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            • #21
              Yes Swifster, I understood your idea & question, it wasn't you I directed the question to.

              So now I'm starting to wonder if all the Packards that runs the streets & roads in Sweden are just museum-stuff... or all have replaced their engines with 350 supermarket engines...?
              Yeah, probably...

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              • #22
                Originally posted by SN-60 View Post
                Packard V8's are quite long...at least 4" longer than a Stude V8. If someone really wanted to try this....the radiator, and probably the sheet metal around it would have to be moved well forward. Packard V8's also have an upper bellhousing cast integral with the engine block. God knows where THAT would end up...but no doubt the Studebaker firewall/floor would need modifications...then there's the extra weight! Anything can be done, but in a case like this...it really would be a step backwards...BIG TIME. And don't forget to modify Your Packard engine's oiling system with the adaption of an Oldsmobile oil pump so once the engine IS installed it will be able to actually run for a while without the hydraulic valve lifters collapsing. Today, Packard V8 engines are basically nostalgic 'money pits', simply because they were never fully developed before they were put into production. If SP had more time and money back then....................?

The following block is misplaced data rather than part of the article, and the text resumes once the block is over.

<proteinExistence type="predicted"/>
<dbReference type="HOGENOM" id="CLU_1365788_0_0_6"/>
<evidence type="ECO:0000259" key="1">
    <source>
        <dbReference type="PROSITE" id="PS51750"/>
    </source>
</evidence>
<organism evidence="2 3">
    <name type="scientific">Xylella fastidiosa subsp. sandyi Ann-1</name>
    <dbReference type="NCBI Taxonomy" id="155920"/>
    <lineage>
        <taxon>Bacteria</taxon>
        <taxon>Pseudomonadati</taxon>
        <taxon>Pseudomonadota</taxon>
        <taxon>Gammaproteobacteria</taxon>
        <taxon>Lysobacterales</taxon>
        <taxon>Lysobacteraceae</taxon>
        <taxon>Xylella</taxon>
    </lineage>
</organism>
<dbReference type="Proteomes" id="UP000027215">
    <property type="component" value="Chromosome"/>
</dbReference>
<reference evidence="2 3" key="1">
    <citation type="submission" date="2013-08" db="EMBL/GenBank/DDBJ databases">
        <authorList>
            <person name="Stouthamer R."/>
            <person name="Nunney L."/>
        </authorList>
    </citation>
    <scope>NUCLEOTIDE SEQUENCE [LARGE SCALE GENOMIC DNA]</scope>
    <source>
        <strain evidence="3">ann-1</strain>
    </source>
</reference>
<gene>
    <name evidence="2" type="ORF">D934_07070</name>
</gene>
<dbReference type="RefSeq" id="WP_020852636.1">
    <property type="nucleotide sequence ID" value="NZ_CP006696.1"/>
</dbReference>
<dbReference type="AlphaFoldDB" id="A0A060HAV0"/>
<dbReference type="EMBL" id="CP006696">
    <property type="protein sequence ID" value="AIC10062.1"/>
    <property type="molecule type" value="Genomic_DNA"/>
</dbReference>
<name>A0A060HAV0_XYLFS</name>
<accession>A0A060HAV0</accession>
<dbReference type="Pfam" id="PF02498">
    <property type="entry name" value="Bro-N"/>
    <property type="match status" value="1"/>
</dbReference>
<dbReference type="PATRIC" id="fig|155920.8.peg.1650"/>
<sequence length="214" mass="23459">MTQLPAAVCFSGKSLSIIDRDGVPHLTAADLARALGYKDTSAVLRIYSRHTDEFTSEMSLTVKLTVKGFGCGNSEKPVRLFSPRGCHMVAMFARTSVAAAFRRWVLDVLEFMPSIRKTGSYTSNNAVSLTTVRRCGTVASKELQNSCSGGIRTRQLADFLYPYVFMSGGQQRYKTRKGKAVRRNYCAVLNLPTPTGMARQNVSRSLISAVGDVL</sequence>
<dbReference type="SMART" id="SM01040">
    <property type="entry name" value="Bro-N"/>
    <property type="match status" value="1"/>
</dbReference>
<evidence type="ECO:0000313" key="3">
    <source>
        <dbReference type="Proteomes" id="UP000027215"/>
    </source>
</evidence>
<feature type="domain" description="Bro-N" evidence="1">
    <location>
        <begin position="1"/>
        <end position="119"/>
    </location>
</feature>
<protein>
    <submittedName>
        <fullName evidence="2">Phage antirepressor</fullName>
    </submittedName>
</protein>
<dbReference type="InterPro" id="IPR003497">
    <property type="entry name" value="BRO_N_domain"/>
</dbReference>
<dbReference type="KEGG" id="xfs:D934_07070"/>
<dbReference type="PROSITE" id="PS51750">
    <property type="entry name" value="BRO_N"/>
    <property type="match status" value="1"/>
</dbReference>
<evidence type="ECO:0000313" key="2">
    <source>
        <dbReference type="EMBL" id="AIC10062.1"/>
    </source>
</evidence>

Lots of opinion above, but not necessarily facts.

                1. Yes, the Packard V8 is 4" longer than a Studebaker V8.
                2. Part of the bellhousing being on the block is a non-issue. The net length of the bellhousing is no longer than a typical V8 block. In fact the input shaft of the Packard V8 version of the T85 is shorter than that of the Studebaker version, so the net bell length is less.
                3. I make and sell the Oldsmobile oil pump conversion, but a professionally rebuild Packard V8 works just fine with a rebuilt and modified OEM pump.
                4. No, the Packard V8 doesn't cost that much more to build than a Studebaker V8. The fixes for the few problems are well known.

                jack vines
                PackardV8

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                • #23
                  Jack, what speed parts are available for these?
                  Tom - Bradenton, FL

                  1964 Studebaker Daytona - 289 4V, 4-Speed (Cost To Date: $2514.10)